The pharmaceutical forms suitable for injectable use include sterile aqueous solutions (where water soluble) or dispersions and sterile powders for the extemporaneous preparation of sterile injectable solutions or dispersion. In all cases the form must be sterile and must be fluid to the extent that easy syringability exists. It must be stable under the conditions of manufacture and storage and must be preserved against the contaminating action of microorganisms such as bacteria and fungi. The carrier can be a solvent or dispersion medium containing, for example, water, ethanol, polyol (for example, glycerol, propylene glycol, liquid polyethylene glycol, and the like), suitable mixtures thereof and vegetable oils. The proper fluidity can be maintained, for example, by the use of a coating such as lecithin, by the maintenance of the required particle size in the case of dispersion and by the use of surfactants. The prevention of the action of microorganisms can be brought about by various antibacterial and antifungal agents, for example, parabens, chlorobutanol, phenol, sorbic acid, thimerosal, and the like. In many cases it will be preferable to include isotonic agents, for example, sugars or sodium chloride. Prolonged absorption of the injectable compositions can be brought about by the use in the compositions of agents delaying absorption, for example, aluminum monostearate and gelatin.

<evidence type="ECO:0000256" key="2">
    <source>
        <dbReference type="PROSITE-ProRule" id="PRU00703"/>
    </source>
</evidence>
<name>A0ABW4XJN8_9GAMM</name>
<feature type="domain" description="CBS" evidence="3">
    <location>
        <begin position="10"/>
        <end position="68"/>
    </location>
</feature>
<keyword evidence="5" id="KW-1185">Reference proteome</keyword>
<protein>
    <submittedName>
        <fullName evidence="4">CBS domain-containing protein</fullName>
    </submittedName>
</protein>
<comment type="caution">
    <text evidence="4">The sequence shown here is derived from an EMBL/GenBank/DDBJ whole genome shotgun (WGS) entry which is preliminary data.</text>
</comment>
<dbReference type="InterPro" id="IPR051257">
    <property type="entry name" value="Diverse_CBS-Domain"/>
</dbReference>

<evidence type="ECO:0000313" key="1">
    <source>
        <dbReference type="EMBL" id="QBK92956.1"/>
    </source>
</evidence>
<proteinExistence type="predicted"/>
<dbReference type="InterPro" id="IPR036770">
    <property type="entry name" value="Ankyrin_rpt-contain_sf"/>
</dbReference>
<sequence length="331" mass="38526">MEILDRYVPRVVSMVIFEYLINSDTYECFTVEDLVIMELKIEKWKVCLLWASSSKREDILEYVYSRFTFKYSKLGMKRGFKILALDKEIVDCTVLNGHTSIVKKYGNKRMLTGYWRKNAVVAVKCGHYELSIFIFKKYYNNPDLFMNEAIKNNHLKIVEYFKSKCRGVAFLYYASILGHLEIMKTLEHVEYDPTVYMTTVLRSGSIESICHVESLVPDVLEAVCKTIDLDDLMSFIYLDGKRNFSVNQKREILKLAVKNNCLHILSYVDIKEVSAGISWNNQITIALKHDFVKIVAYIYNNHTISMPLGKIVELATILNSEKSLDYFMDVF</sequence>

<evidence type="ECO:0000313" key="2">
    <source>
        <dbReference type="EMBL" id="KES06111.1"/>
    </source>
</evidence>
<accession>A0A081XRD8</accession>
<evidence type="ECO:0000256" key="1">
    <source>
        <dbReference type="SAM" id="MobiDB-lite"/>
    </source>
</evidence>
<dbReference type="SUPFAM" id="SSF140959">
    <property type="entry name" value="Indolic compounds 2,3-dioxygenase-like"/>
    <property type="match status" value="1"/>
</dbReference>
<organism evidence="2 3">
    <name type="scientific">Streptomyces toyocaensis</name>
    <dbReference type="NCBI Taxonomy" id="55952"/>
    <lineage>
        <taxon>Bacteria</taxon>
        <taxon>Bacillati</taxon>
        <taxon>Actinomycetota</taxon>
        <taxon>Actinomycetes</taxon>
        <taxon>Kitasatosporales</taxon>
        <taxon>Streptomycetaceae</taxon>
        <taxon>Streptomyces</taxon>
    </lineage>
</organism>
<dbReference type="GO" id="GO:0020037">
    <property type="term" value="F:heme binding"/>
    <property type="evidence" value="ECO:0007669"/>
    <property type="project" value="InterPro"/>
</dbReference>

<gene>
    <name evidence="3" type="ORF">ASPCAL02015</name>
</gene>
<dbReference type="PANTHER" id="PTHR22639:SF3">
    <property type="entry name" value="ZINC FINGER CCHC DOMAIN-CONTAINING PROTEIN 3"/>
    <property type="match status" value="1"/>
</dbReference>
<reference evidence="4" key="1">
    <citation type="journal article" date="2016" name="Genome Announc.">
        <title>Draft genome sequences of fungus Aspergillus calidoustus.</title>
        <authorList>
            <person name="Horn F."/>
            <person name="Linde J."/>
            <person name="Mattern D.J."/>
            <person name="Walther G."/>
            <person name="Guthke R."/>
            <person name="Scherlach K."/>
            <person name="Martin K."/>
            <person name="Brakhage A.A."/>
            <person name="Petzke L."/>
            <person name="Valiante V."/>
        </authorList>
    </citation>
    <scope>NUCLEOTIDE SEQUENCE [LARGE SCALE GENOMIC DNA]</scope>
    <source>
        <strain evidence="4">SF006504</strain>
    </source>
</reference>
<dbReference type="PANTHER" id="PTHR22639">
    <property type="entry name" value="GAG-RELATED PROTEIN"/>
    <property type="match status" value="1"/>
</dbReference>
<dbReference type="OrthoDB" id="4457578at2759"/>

Sterile injectable solutions are prepared by incorporating the active compounds in the required amount in the appropriate solvent with various of the other ingredients enumerated above, as required, followed by filtered sterilization. Generally, dispersions are prepared by incorporating the various sterilized active ingredients into a sterile vehicle which contains the basic dispersion medium and the required other ingredients from those enumerated above. In the case of sterile powders for the preparation of sterile injectable solutions, the preferred methods of preparation are vacuum-drying and the freeze-drying technique which yield a powder of the active ingredient plus any additional desired ingredient from previously sterile-filtered solution thereof.